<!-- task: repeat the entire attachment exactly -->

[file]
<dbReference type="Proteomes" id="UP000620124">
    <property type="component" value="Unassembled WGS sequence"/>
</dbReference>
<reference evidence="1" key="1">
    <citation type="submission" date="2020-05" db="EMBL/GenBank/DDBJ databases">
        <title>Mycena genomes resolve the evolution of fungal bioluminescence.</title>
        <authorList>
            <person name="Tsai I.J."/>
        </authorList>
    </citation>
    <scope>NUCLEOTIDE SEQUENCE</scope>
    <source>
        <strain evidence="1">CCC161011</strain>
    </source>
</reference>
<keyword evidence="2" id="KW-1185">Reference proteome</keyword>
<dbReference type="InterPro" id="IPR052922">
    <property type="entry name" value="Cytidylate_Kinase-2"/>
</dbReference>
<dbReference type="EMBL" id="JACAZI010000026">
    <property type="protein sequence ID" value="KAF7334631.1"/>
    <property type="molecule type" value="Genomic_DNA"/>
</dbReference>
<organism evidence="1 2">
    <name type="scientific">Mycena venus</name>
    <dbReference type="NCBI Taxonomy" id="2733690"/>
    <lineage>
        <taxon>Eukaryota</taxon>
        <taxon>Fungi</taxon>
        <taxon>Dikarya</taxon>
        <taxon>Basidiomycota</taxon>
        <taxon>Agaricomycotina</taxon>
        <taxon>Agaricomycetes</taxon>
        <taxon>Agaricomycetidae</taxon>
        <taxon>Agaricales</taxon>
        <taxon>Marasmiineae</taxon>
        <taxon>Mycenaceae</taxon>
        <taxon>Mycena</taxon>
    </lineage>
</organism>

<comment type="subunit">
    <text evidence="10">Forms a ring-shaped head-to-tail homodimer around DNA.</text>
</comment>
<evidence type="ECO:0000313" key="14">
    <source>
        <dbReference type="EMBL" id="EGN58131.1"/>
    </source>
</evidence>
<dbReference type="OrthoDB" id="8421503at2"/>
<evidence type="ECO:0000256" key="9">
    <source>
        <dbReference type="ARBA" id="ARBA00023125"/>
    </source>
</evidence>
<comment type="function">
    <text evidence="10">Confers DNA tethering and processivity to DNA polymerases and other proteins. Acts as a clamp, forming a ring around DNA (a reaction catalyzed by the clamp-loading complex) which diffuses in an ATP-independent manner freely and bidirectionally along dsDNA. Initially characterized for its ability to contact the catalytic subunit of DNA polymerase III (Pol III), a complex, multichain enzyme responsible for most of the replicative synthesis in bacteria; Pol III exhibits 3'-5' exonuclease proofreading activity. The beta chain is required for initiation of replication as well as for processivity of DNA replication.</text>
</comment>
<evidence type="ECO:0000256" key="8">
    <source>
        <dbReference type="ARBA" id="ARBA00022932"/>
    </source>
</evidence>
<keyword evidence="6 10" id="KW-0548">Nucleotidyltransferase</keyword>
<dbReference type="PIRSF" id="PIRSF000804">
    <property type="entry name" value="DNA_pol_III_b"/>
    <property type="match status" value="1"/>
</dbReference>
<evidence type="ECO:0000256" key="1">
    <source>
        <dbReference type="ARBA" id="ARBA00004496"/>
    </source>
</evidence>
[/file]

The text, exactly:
<dbReference type="Proteomes" id="UP000620124">
    <property type="component" value="Unassembled WGS sequence"/>
</dbReference>
<reference evidence="1" key="1">
    <citation type="submission" date="2020-05" db="EMBL/GenBank/DDBJ databases">
        <title>Mycena genomes resolve the evolution of fungal bioluminescence.</title>
        <authorList>
            <person name="Tsai I.J."/>
        </authorList>
    </citation>
    <scope>NUCLEOTIDE SEQUENCE</scope>
    <source>
        <strain evidence="1">CCC161011</strain>
    </source>
</reference>
<keyword evidence="2" id="KW-1185">Reference proteome</keyword>
<dbReference type="InterPro" id="IPR052922">
    <property type="entry name" value="Cytidylate_Kinase-2"/>
</dbReference>
<dbReference type="EMBL" id="JACAZI010000026">
    <property type="protein sequence ID" value="KAF7334631.1"/>
    <property type="molecule type" value="Genomic_DNA"/>
</dbReference>
<organism evidence="1 2">
    <name type="scientific">Mycena venus</name>
    <dbReference type="NCBI Taxonomy" id="2733690"/>
    <lineage>
        <taxon>Eukaryota</taxon>
        <taxon>Fungi</taxon>
        <taxon>Dikarya</taxon>
        <taxon>Basidiomycota</taxon>
        <taxon>Agaricomycotina</taxon>
        <taxon>Agaricomycetes</taxon>
        <taxon>Agaricomycetidae</taxon>
        <taxon>Agaricales</taxon>
        <taxon>Marasmiineae</taxon>
        <taxon>Mycenaceae</taxon>
        <taxon>Mycena</taxon>
    </lineage>
</organism>

<comment type="subunit">
    <text evidence="10">Forms a ring-shaped head-to-tail homodimer around DNA.</text>
</comment>
<evidence type="ECO:0000313" key="14">
    <source>
        <dbReference type="EMBL" id="EGN58131.1"/>
    </source>
</evidence>
<dbReference type="OrthoDB" id="8421503at2"/>
<evidence type="ECO:0000256" key="9">
    <source>
        <dbReference type="ARBA" id="ARBA00023125"/>
    </source>
</evidence>
<comment type="function">
    <text evidence="10">Confers DNA tethering and processivity to DNA polymerases and other proteins. Acts as a clamp, forming a ring around DNA (a reaction catalyzed by the clamp-loading complex) which diffuses in an ATP-independent manner freely and bidirectionally along dsDNA. Initially characterized for its ability to contact the catalytic subunit of DNA polymerase III (Pol III), a complex, multichain enzyme responsible for most of the replicative synthesis in bacteria; Pol III exhibits 3'-5' exonuclease proofreading activity. The beta chain is required for initiation of replication as well as for processivity of DNA replication.</text>
</comment>
<evidence type="ECO:0000256" key="8">
    <source>
        <dbReference type="ARBA" id="ARBA00022932"/>
    </source>
</evidence>
<keyword evidence="6 10" id="KW-0548">Nucleotidyltransferase</keyword>
<dbReference type="PIRSF" id="PIRSF000804">
    <property type="entry name" value="DNA_pol_III_b"/>
    <property type="match status" value="1"/>
</dbReference>
<evidence type="ECO:0000256" key="1">
    <source>
        <dbReference type="ARBA" id="ARBA00004496"/>
    </source>
</evidence>